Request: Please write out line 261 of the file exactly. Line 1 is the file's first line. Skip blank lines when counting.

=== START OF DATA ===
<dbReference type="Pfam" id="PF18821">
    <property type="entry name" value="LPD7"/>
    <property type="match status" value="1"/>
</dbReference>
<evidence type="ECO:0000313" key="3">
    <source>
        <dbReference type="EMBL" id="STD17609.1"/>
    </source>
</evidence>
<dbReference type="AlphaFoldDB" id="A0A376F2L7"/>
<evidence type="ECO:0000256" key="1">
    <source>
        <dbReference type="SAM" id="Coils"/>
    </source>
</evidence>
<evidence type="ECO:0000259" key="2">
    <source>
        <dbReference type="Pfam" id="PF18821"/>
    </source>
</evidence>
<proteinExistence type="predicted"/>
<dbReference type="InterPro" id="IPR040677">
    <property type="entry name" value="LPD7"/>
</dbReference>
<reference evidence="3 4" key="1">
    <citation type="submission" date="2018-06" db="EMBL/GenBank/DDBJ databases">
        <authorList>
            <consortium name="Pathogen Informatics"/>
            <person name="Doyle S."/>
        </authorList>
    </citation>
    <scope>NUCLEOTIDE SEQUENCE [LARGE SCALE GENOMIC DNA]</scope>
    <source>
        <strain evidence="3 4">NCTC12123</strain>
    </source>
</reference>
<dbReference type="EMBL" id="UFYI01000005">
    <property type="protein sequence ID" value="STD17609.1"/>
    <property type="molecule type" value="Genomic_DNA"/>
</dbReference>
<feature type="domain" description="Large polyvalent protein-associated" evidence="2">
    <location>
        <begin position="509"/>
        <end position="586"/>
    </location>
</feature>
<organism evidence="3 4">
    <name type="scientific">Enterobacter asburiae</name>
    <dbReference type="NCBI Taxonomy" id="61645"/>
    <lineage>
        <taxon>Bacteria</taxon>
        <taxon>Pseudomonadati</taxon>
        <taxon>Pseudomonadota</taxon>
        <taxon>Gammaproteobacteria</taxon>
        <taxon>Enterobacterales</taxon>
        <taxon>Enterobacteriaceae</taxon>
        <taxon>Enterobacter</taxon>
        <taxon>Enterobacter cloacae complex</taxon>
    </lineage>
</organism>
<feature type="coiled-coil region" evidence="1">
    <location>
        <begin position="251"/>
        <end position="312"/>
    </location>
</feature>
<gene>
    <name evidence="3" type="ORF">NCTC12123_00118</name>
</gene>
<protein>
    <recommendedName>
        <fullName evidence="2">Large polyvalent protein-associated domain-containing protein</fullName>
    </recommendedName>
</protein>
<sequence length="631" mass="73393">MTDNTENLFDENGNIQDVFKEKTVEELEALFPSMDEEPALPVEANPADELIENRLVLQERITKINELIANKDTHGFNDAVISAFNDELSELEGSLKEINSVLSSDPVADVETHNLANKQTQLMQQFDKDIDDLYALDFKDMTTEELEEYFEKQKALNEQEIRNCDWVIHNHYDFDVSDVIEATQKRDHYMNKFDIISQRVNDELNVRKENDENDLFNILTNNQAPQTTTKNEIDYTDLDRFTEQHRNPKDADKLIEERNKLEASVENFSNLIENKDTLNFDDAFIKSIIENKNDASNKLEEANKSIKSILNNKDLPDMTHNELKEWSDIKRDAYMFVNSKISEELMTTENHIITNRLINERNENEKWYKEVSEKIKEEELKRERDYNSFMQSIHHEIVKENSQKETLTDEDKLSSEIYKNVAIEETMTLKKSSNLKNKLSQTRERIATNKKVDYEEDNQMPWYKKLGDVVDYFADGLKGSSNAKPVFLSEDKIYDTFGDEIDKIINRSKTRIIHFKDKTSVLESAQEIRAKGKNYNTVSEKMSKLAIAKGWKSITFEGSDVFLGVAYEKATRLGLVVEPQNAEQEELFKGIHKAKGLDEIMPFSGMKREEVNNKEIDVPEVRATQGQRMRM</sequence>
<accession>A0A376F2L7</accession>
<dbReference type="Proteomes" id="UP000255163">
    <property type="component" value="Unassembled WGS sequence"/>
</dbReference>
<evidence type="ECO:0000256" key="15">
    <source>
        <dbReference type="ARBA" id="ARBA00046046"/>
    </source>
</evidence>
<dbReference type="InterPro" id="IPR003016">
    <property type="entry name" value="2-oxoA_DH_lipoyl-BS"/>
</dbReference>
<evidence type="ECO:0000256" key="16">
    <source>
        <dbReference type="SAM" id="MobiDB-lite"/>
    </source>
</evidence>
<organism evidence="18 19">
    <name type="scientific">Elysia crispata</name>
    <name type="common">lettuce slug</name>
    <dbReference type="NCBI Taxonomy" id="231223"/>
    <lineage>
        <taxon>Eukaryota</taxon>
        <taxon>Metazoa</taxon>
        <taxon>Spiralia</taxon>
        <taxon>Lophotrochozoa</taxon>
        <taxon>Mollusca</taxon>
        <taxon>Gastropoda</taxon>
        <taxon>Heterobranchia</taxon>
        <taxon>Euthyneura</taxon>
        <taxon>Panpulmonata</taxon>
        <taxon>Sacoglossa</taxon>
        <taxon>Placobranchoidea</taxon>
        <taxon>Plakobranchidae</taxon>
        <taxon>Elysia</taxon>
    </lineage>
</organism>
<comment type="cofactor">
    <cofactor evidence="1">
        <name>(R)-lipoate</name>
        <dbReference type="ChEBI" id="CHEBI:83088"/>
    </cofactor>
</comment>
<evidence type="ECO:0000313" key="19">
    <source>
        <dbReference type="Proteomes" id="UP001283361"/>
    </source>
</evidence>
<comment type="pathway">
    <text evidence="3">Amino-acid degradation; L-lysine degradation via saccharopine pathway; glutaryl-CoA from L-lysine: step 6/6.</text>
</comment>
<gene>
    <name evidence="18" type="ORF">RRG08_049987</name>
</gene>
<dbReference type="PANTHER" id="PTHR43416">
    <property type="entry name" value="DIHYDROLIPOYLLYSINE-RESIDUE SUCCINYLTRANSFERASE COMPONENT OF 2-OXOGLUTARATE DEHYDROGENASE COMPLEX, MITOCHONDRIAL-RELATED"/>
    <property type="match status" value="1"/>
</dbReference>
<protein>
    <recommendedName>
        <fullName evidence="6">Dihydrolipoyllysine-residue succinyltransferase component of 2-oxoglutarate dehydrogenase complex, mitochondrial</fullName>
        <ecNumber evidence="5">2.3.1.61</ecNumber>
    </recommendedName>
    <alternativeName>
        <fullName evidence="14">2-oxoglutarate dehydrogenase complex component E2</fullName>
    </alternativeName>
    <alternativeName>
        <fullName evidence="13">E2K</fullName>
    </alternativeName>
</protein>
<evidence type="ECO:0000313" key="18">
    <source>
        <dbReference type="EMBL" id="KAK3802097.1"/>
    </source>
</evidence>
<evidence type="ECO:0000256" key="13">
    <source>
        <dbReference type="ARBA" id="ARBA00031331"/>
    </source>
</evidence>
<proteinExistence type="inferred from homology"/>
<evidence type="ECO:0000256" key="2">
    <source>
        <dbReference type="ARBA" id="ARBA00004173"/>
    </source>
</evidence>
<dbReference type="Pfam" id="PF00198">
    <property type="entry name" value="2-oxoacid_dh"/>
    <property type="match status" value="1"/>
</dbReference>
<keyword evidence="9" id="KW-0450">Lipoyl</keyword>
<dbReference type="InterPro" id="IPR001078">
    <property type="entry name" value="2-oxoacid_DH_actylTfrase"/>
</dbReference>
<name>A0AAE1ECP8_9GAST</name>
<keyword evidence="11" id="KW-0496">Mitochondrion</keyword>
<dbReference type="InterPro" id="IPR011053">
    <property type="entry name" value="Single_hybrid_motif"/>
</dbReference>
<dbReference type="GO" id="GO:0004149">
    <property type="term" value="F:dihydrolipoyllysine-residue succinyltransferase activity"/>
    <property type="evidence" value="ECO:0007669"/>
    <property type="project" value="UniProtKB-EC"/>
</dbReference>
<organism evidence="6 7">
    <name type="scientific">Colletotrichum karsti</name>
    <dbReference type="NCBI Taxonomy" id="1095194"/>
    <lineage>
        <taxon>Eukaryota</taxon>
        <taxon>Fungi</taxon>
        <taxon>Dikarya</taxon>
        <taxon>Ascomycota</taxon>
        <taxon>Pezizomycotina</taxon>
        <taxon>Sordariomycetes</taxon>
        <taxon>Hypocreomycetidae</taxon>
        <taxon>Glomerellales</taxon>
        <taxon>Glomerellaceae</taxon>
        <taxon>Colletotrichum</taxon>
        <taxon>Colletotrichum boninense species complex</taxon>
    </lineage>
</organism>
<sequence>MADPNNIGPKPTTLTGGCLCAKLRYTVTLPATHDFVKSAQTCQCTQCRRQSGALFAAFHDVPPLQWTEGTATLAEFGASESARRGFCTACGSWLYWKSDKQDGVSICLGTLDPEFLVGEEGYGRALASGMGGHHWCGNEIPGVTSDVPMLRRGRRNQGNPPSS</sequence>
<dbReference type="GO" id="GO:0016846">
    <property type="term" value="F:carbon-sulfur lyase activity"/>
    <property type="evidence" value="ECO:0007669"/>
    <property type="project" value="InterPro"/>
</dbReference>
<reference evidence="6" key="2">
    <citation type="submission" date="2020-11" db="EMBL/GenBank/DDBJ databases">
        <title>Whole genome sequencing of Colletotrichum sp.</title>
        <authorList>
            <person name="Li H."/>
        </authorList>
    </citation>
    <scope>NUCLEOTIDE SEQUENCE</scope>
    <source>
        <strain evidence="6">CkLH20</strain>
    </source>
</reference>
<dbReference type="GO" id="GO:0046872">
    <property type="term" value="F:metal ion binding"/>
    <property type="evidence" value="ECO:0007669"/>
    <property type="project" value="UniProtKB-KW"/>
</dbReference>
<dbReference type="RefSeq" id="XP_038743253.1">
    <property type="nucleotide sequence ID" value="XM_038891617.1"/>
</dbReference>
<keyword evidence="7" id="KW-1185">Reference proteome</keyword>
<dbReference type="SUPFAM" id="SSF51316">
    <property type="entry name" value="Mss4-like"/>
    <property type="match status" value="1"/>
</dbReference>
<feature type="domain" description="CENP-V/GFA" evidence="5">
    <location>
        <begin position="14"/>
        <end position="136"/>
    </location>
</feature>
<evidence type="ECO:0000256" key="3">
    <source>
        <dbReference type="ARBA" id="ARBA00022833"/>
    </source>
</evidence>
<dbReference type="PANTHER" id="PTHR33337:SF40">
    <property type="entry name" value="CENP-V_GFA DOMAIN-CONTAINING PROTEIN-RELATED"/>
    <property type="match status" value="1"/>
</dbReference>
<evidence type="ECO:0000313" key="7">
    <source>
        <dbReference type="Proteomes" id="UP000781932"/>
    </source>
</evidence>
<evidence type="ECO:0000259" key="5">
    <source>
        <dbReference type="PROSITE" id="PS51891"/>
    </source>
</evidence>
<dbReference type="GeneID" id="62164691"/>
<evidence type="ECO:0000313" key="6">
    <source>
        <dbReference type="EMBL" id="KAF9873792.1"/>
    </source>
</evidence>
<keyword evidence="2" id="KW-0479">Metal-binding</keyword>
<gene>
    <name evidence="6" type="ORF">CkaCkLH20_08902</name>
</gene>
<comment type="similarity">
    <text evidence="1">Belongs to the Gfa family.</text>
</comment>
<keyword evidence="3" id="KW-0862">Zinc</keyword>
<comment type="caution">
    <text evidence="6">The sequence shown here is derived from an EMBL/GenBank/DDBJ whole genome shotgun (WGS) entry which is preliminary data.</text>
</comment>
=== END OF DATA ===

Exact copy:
    <name evidence="6" type="ORF">CkaCkLH20_08902</name>